It is very common for non English commercial counterparties to decide that a contract should be governed by English law. The English courts are very used to dealing with litigation that does not involve English parties. Often the contract that has given rise to a claim will not have been reviewed by an English qualified lawyer until a dispute has arisen between the parties. As a consequence, we often see simple mistakes in English law contracts that can give rise to uncertainty for the parties.
Take the following law and jurisdiction clause as an example:
“This contract will be governed by and construed in accordance with the laws of the United Kingdom and shall be subject to the non-exclusive jurisdiction of the court of Great Britain”.
The parties probably intend their contract to be governed by English law and for disputes to be heard at the High Court in London. However, this is not what the clause means. In fact, the clause is unclear and defective.
United Kingdom of Great Britain and Northern Ireland (to give it its full name) has three separate and distinct legal systems: (i) Scotland; (ii) England and Wales; and (iii) Northern Ireland. For example, the Scottish courts and the Scottish legal profession operate separately from the courts of England. The only exception to this is that decisions of the Court of Session, the highest court in Scotland, are subject to appeal to the Supreme Court of the United Kingdom in London. If a contract is subject to the jurisdiction of the courts of Scotland, it is not possible to start a claim in England (and vice versa).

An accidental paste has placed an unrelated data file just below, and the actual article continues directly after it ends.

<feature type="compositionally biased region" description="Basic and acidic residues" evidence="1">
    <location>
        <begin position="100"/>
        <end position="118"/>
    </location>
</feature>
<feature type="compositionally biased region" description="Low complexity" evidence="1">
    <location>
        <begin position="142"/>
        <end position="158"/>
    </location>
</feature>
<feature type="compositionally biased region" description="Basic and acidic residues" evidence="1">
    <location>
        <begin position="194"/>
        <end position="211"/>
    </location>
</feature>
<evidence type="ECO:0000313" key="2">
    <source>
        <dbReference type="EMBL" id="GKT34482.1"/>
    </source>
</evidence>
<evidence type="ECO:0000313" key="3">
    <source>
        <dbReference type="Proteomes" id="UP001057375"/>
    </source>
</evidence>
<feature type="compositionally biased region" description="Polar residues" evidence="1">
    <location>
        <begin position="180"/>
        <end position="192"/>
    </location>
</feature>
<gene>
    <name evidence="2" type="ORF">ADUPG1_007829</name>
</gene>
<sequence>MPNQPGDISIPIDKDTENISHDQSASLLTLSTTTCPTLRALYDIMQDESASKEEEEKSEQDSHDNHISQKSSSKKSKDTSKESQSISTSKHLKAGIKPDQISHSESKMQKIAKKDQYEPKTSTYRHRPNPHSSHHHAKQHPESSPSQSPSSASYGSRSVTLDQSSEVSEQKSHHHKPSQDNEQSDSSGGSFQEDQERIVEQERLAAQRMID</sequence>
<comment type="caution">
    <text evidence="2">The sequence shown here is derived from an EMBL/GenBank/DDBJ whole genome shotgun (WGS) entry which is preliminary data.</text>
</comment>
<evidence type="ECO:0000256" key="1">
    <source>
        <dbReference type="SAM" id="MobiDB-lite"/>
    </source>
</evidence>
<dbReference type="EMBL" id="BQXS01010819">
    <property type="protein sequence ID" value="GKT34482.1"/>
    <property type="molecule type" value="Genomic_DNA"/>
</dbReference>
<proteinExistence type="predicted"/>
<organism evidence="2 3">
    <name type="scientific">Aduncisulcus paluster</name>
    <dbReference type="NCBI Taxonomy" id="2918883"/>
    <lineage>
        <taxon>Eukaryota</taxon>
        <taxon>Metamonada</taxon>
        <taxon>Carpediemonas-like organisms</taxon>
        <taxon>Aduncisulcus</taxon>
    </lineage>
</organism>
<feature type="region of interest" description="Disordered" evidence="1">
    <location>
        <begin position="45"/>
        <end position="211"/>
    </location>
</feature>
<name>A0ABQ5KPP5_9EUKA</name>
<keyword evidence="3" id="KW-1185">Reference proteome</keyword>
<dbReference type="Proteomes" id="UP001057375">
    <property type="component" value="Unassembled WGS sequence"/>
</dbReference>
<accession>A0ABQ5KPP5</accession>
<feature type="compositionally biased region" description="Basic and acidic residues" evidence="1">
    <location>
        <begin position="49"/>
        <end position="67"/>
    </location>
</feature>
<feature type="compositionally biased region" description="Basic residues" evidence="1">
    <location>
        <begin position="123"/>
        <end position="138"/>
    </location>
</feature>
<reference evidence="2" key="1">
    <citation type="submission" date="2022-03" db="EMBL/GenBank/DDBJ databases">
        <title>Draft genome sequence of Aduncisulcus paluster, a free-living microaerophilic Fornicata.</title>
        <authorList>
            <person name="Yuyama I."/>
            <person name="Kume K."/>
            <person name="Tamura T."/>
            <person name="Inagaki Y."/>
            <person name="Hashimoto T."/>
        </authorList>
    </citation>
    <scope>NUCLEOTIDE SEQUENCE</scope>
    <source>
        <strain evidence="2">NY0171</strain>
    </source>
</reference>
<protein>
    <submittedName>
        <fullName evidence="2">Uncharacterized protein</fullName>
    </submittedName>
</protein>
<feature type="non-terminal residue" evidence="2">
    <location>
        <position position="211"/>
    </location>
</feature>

Whilst many of the laws made by the UK Parliament in London do apply in Scotland and Northern Ireland, this is not the case in respect of all laws. In particular, since Scottish devolution in 1999 and the creation of a separate Scottish Parliament, an increasing number of laws are made that apply only to Scotland. Northern Ireland also has its own separate laws. To give a high-profile example, Northern Ireland is the only part of the UK where gay marriage is not permitted.
For the most part, English, Scottish and Northern Irish law are very similar. In most disputes the interpretation of a contract will be the same whether the contract is governed by English law or Scottish law. However, this is not always the case. There are significant differences between the two legal systems in certain areas, in particular in relation to property rights. The court systems of England and Scotland are also very different. This is why a jurisdiction clause that specifies the “United Kingdom” or “Great Britain” is so problematic. The courts of England or Scotland will both seek to give effect to the intention of the parties, but this may not be clear. When a dispute arises about a contract with a defective jurisdiction or choice of law clause, a party may waste valuable time and incur significant costs establishing the proper law and the correct venue to bring a claim.
To avoid the problem, when drafting choice of law and jurisdiction clauses, no reference should ever be made to the UK or Great Britain. If parties want their dispute to be heard in London, the contract should refer to the “courts of England and Wales” or the “High Court in London” and to “English law” or the “laws of England and Wales”.
The legal distinctions between England, Scotland and Northern Ireland are confusing enough for UK lawyers to grapple with. Follow this advice and your clients will avoid having to wrestle with the intricacies of the UK constitution before they seek to enforce their contractual rights.
Tom Bolam, Associate, Fladgate LLP (firstname.lastname@example.org)